An intimate and beautiful special that's bloomed from the pandemic.
Isolated during the pandemic, comedian and director, Bo Burnham put together a special. All by himself.
Here be spoilers…
What we like
What do you do when you're stuck indoors, trying to wait out the pandemic? If you're like most of us, you'll take up that hobby or finish that series you've queued or write that fucking book you've always talked about. But if you're Bo Burnham, you make a comedy special.
A little background on Bo Burnham for the uninitiated: he came into prominence on YouTube in 2006 with his musical comedies. That led to film and TV appearances, album releases and live tours. After suffering from panic attacks during his last tour of Make Happy, Burnham retreated from live performances and social media. He wrote and directed Eighth Grade and starred in Promising Young Woman before surprising us with Inside, a special he made during the pandemic.
For Inside, we track Burnham's journey as he puts together a special all on his own. We witness a creative trying to make do under these dire circumstances; the place, he's in, is a mess of cables, lighting and camera equipment. Burnham's personality always felt that it can fill a stadium or a small room. He's at ease whenever he's performing but underneath the bravado, is a man who is assailed by the enormity of his work in putting together a special on his own and the closing isolation he had placed on himself.
"Comedy" pokes fun at the self-importance of a comedian's worth in a world on fire; "Problematic" touches on past activities that might be distasteful in today's context; "Shit" really lays it on about what everybody is feeling during the pandemic… on a whole, Burnham's setlist is inherently funny but some of the songs draw from serious issues.
You can look at the special as a sort of therapy for Burnham. After his panic attacks during his last tour, he moved his attention towards making Eight Grade, which was critically lauded. The return to creating another special, especially during the pandemic, is such a ballsy move, one that really browbeats Burnham's mental health. Interspersed between the music and comic bits, Burnham addresses the camera, often giving updates or insights into his creative process. This verbalisation of one's thoughts is a way to cement them, as though the manifestation of what's in your head can only happen when you ascribe names to them.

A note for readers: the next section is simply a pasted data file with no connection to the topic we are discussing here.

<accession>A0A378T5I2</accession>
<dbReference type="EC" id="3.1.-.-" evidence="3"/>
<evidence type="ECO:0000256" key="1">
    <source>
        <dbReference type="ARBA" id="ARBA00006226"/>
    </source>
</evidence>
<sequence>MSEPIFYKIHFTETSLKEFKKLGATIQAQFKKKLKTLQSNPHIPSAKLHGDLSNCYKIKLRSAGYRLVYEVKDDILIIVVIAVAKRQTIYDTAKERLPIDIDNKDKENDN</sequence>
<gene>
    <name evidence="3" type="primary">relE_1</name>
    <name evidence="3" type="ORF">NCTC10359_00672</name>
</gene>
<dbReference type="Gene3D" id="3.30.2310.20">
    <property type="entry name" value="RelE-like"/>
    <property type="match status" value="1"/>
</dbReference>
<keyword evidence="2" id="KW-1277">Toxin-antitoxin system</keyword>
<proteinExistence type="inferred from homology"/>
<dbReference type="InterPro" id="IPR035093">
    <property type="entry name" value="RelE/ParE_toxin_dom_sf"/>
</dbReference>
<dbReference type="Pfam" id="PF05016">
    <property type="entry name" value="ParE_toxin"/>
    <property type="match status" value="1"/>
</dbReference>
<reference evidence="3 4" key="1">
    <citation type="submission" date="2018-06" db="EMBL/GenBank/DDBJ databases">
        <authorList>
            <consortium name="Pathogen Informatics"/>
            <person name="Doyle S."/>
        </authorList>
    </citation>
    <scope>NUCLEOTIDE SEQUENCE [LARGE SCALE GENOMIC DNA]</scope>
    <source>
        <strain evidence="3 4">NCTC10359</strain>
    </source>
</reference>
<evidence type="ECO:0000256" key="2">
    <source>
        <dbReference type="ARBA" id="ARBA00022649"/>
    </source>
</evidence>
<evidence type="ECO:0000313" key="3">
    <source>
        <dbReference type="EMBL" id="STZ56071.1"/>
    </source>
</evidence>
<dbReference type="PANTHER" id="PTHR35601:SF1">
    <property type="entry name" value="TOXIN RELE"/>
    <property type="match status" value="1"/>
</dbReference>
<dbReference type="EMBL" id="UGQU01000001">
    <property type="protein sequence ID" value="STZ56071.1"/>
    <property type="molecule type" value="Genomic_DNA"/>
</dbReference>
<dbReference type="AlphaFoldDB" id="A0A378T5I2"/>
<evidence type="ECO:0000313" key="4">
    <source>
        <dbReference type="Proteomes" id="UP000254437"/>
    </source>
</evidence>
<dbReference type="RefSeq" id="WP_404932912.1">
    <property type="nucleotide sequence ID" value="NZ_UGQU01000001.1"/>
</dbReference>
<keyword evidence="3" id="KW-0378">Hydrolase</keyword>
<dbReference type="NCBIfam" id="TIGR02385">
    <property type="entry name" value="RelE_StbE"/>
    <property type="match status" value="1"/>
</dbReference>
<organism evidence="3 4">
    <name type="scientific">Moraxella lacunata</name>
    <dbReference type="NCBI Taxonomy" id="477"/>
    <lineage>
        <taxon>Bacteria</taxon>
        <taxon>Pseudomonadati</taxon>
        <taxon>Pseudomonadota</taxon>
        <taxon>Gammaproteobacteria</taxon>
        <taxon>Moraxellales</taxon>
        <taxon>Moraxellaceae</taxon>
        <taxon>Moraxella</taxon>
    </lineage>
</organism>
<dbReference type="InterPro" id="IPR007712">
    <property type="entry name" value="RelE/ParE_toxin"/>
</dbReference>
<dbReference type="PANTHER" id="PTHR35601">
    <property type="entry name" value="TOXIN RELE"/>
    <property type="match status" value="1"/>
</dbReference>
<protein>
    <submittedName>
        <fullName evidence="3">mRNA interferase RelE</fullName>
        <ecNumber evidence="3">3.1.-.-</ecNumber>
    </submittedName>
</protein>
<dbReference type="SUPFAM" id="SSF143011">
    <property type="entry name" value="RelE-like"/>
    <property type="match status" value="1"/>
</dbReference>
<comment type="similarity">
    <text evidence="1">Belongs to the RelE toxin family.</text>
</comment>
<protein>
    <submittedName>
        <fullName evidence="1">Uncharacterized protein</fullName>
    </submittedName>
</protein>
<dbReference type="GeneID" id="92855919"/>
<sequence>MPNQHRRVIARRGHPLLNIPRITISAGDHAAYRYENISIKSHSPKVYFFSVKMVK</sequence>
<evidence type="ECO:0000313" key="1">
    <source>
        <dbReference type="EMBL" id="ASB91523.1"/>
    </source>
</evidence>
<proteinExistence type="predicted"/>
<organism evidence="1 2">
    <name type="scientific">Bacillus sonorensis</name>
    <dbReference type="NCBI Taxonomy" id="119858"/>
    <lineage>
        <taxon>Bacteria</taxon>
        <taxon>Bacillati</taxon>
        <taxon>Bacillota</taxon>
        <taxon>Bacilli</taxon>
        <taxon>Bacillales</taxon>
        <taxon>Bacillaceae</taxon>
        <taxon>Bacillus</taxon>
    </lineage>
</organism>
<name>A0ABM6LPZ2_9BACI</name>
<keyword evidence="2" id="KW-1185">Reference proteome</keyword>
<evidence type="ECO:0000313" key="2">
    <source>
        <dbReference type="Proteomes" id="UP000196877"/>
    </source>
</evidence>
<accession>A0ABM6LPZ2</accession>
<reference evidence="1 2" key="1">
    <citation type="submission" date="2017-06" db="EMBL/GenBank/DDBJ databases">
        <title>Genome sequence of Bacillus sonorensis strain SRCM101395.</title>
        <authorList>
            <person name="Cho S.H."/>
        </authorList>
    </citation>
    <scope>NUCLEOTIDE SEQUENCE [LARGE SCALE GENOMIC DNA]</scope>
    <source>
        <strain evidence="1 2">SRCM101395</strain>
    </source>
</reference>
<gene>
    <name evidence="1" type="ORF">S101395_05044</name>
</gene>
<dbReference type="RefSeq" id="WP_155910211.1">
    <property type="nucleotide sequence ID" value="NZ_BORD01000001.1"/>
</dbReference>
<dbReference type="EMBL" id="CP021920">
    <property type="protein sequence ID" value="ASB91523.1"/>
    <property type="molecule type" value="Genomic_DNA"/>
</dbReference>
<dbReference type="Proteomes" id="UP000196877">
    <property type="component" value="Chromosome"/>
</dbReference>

What we didn't like
If we were to take the special at face value, it is a revelatory piece of work that came together at an unusual time. But because I'm the sort of individual to smother happiness while it is still in its crib, I've questions about the honesty of the special.
Look, there's always an agenda to everything. A documentary cannot exist in a vacuum; editing and omission can nudge the narrative to its desired direction. On a superficial level, Inside's goal is to highlight creating during isolation.
Burnham hasn't given an interview about the special. What we're able to gather are from previous interviews and articles about the special itself. We don't know if he sequestered himself all the time in the guest room (we sorta know it's the guest room from the final scene of his last special, Make Happy). We can only assume that if he wants, he could always go back into the main house to recuperate. Did he sleep in the guest house? Was he able to still hang out with his girlfriend, Lorene Scafaria, with whom he lives with? And there's a moment where he broke down in tears. Was that planned? How many takes did he take to get it? These and other dumb cynical concerns are stopping me from fully enjoying Inside.
What to look out for
The meta-ness, the effort he puts into his bits as a one-man crew. All of his songs are great but the song (below) really took the cake for me.
Bo Burnham: Inside is now out on Netflix.